Friday, May 23, 2014

Brewing Buckwheat's BPA (again)

Buckwheat's Belgium Pale Ale, the beer I brewed Sunday, is the recipe that SheppyBrew Brewery has brewed the most. Sunday's batch was #11, and the second most brewed beer has only been done 7 times. Buckwheat's BPA actually started out an extract recipe brewed in one of my Mr. Beer fermentors. Part of the reason that I've brewed so many batches is that early on I did some experimenting to figure out what yeast was best for this beer.

The first time I brewed it was because, the SheppyBrew Beer Model picked out a Belgium Pale Ale recipe from Jamil Zainasheff's and John Palmer's book Brewing Classic Styles. I took that recipe, modified it a little and when it was done, she told me that this was her favorite beer. She said it was not just her favorite of the beers that I made ... but her favorite of all beers.

Personally, I think it is weird to have a favorite beer, but that is just me.

Because my wife liked it so much, I ended up making it quite a bit. I call it a Belgium BPA, but the yeast, S33, is more of a clean American yeast (also not as clean as US05 or WY1056 or WLP001). I've experimented with other yeasts, but S33 is what my wife prefers, so that is what I use.

This time for my ingredients, I tried a new homebrew shop in my area, Bierhaus Brewing and Supplies. This is my first time buying grains from these guys. This is much closer to my house than any of my other local homebrew shops, so I will probably end up using it quite a bit more. I still like how my usual shop is laid out better, and the selection at this new shop is not quite what it is at my regular, so I still see myself using The Brew Hut, but I am glad to have this closer LHBS for when I was to stop on my way home from work rather than picking up things during lunch at work.

Brew day was pretty typical. I actually started the mash after the sun came up, which is a bit unusual for me. Now that we have longer days, though, it will be happening more, I think.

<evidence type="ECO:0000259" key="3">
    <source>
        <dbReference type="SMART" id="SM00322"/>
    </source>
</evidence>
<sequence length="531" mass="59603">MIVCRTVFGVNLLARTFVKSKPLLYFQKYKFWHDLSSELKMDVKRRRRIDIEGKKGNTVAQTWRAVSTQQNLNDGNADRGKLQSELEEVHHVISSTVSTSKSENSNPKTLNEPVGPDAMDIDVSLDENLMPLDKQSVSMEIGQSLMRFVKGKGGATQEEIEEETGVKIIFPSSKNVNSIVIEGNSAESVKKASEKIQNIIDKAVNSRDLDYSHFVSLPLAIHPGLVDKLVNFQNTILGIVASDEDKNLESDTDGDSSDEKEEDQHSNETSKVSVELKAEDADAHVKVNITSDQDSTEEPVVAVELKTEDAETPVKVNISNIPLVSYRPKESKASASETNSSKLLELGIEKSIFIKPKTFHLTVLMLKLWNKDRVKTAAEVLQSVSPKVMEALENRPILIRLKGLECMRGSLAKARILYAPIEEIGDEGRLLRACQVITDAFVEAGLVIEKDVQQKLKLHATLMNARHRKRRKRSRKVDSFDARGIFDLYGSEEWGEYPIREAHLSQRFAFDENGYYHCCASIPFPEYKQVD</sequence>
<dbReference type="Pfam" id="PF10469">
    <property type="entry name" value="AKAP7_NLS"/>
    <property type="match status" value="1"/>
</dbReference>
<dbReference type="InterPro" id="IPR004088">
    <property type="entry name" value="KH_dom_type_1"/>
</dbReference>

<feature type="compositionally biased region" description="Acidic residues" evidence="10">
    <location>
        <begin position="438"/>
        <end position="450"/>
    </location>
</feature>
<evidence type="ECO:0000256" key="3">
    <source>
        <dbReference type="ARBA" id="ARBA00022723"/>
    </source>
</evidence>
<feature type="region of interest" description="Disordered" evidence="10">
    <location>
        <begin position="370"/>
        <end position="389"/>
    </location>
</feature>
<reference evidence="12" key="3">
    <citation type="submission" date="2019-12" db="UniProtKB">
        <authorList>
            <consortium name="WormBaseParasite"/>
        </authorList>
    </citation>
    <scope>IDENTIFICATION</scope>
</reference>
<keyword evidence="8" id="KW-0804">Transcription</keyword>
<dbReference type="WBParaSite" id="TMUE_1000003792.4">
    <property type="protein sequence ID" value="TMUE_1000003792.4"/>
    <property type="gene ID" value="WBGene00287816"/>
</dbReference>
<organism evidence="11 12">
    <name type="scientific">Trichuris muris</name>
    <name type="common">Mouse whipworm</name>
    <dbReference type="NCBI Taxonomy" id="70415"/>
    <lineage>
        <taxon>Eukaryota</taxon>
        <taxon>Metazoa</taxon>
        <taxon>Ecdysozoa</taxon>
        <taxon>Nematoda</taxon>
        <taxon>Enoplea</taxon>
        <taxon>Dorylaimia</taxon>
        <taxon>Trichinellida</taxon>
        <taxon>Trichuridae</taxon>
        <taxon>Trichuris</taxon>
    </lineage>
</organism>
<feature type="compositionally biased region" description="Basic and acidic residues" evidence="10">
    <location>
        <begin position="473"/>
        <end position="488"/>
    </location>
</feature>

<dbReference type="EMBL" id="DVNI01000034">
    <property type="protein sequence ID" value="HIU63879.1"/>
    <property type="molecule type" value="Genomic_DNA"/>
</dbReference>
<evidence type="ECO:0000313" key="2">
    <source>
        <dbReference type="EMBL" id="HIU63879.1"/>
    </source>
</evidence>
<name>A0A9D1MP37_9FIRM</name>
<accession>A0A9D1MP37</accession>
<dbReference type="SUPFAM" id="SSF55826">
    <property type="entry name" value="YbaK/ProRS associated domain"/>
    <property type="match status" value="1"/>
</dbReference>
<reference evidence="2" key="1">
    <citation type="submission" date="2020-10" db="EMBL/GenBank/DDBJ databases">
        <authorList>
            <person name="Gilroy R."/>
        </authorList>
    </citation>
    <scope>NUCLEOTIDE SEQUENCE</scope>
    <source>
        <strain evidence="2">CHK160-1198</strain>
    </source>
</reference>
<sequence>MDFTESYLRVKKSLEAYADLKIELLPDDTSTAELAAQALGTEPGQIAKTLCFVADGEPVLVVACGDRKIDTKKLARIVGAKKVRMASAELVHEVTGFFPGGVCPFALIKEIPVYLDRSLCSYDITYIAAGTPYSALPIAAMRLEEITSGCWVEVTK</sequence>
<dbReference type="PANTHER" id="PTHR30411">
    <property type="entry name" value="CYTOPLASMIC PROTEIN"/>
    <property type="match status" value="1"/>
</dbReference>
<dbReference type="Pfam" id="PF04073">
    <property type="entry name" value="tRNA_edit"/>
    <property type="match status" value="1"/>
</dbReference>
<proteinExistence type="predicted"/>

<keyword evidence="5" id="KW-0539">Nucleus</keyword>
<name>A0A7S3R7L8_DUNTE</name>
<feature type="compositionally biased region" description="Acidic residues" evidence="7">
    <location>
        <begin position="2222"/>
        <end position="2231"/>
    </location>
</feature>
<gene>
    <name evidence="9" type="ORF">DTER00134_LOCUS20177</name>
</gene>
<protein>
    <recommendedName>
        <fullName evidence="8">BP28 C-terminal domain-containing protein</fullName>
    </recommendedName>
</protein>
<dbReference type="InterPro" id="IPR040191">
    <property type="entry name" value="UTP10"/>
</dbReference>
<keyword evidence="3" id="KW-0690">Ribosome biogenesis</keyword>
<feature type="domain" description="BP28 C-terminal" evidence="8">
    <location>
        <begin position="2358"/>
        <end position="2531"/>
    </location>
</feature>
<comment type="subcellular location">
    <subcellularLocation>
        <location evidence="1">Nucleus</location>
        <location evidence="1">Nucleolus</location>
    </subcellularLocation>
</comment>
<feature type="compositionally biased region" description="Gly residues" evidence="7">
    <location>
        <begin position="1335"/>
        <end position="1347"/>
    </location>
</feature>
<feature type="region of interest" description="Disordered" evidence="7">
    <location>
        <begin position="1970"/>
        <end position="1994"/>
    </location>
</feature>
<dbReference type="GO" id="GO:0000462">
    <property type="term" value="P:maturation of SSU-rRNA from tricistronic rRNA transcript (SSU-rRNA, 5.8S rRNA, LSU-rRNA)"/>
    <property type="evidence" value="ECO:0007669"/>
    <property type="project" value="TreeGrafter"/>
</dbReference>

I got the mash stabilized right at the desired temperature pretty quickly. I did let the mash go through church, so the whole mash was over 2 and a half hours.

My pre-boil gravity was pretty close, but a little low. Not a big deal.

The boil went fine. Nothing to report there.

I did use my carboy-in-ice-bath method to cool the wort down to below 60. I pitched the yeast and had everything done before the Blackhawks played at 1pm.

My OG was 1.053 vs the recipe's planned 1.055, but that is not enough to freak out about.

The next morning, the fermentation was going strong. By evening, it was going crazy. By late day 2, it was slowing down already. Currently, it is at 1.015 gravity putting the ABV at just a touch below 5%. I expect the gravity to drop over the next few days by a few points, but of course we will see.

There is still a lot of yeast in suspension, which is typical of this yeast and this beer. I'll probably put this in a secondary fermentor to see if that helps clear the beer up a little.

So, everything went pretty much as planned and we are well on our way to having another keg of Buckwheat's Belgium Pale Ale.

As always, I'll let you know how the finished beer ends up, if not here on this blog, you can always follow my on Twitter, Facebook, or Untappd. And, of course, you can also go look at the comments at the bottom of Buckwheat's BPA page on

Go Blackhawks (they won Sunday, but really got killed in game 2 Wednesday).


  1. So it looks like you use a "swamp cooler" to temperature control your fermentation. Do you use water in your plastic tub or is simply the frozen water jug enough to keep temperatures in check? Are you using a damp towel too? -- Clint

  2. I just use the frozen water in the milk jug, changing as needed. I tend to only use the ice over the first couple of days. Most of the yeast-derived flavors are generated over the replication phase of the yeast cycle, so temperature control is not nearly as critical after that. My basement is a pretty contant tempature as well, so it isn't like things go crazy after I remove the ice.